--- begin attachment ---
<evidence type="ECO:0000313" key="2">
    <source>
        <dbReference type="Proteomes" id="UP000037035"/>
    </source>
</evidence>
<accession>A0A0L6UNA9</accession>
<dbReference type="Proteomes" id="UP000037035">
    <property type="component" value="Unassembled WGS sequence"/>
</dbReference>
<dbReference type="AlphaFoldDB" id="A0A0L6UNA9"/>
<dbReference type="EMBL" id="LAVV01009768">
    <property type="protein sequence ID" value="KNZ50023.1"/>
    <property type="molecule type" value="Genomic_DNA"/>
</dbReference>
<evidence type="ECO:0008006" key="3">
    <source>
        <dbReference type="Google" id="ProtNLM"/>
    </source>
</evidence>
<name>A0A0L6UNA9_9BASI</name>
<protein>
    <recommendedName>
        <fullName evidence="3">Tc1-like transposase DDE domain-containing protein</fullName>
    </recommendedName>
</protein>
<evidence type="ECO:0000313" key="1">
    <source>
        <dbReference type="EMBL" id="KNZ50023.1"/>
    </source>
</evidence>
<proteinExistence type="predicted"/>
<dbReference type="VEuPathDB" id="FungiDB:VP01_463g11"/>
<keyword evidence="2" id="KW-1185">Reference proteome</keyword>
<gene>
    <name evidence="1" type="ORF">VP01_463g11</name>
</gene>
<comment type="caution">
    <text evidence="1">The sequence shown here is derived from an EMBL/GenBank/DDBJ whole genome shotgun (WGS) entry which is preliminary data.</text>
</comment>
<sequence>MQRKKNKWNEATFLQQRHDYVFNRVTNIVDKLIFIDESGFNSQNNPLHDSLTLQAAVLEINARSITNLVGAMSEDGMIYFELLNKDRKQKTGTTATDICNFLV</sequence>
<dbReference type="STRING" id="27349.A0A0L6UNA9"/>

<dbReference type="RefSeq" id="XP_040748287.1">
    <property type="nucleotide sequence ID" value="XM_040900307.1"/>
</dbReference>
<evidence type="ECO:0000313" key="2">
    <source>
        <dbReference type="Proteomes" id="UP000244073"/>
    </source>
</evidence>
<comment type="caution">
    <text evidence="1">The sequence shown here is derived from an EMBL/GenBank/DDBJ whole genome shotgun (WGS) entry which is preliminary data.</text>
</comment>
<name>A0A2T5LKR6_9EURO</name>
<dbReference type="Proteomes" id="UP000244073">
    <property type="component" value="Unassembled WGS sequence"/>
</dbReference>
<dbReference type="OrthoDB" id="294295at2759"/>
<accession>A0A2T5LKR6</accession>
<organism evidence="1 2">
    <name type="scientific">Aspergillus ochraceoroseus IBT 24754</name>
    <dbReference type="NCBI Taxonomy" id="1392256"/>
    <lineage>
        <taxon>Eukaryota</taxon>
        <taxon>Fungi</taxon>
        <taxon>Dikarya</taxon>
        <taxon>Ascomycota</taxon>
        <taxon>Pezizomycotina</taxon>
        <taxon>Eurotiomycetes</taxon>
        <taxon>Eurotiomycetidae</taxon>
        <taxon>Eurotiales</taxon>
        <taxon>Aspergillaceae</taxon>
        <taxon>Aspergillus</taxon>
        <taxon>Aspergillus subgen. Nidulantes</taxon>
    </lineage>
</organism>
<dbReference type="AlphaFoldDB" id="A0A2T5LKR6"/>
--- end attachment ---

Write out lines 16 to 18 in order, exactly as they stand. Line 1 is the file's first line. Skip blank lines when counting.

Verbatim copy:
    <source>
        <dbReference type="Google" id="ProtNLM"/>
    </source>